There are many different multicopter frames. The most common are quadrocopters, hexacopters and octocopters.
Heavy payload multicopter
I figured that a hexacopter frame would be the best for me, so I can carry a heavy payload, such as a Canon 5d mk2 DSLR. There are mainly two different types of hexacopter. The regular hexacopter with six arms, and a Y-hexacopter with three arms and two motors coaxial mount on each arm.
I was planning to buy a carbon fiber hexacopter frame from RC-Carbon. It looks really solid and will probably do the job well. Sergey at RC-Carbon is really friendly and helpful. He answered some questions over mail, and suggested suitable motors etc for this frame.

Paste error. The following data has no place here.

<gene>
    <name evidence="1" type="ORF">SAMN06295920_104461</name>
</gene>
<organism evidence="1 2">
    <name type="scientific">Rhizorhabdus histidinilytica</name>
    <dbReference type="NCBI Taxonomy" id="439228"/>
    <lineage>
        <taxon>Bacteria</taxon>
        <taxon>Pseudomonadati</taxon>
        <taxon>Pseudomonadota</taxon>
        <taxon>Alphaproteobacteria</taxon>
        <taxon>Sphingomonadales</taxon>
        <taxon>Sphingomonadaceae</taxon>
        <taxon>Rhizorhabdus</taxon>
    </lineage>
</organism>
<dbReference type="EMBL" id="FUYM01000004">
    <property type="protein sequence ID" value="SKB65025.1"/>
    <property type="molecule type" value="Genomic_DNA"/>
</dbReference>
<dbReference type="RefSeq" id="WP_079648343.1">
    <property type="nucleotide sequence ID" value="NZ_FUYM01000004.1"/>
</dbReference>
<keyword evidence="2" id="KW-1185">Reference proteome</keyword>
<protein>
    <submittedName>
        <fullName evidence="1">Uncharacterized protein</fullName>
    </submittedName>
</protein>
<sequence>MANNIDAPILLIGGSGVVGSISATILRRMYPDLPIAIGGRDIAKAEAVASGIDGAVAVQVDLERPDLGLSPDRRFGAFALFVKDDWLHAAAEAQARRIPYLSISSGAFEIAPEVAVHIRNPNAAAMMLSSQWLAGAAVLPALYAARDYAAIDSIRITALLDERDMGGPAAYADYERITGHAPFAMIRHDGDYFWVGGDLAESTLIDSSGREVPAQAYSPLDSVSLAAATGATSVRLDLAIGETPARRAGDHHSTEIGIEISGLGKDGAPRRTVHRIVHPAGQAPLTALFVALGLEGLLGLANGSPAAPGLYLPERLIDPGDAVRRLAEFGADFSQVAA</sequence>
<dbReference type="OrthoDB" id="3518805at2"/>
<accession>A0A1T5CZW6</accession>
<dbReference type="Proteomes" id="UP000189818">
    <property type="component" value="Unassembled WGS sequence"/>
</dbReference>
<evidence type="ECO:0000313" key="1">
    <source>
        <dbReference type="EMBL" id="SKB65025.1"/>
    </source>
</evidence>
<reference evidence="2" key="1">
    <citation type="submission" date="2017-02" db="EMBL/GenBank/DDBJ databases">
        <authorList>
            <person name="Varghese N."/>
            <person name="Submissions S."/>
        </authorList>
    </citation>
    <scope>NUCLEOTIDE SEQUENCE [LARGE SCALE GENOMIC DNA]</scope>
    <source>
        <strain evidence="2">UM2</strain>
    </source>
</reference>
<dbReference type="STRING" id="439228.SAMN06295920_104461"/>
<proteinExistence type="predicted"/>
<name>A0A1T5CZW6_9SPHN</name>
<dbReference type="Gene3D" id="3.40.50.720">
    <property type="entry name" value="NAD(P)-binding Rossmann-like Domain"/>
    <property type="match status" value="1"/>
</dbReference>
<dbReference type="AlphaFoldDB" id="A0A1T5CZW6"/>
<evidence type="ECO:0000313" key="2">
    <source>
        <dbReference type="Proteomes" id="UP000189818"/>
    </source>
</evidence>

After a while I was beginning to think that this frame maybe was a bit overkill to start with. But when I build a larger multicopter, this is probably the frame I will go for.
A small quadrocopter frame for practicing
I was also looking at a smaller frame from Anspe. After a dialog with Anders at Anspe, I was convinced that I should begin with a smaller frame and learn how to maneuver a multicopter. Because every beginner WILL crash while learning, and it would be unnecessary to do that with the more advanced multicopter.
Other multicopter frames
There are some other multicopter frames that I find interesting.
1001 copters multicopter frames
1001 copters provides a advanced looking aluminum frame. A bit heavy though – over 800 grams
Minsoo Kim multicopter frames
Minsoo Kim at MultiCopter Worldwide Shop provides some frames of different sizes. The Micro Multicopter looks like a fun indoor multicopter.
Kinjal mini multicopter frame
The Kinjal Mini frame is available from Multicopterstore.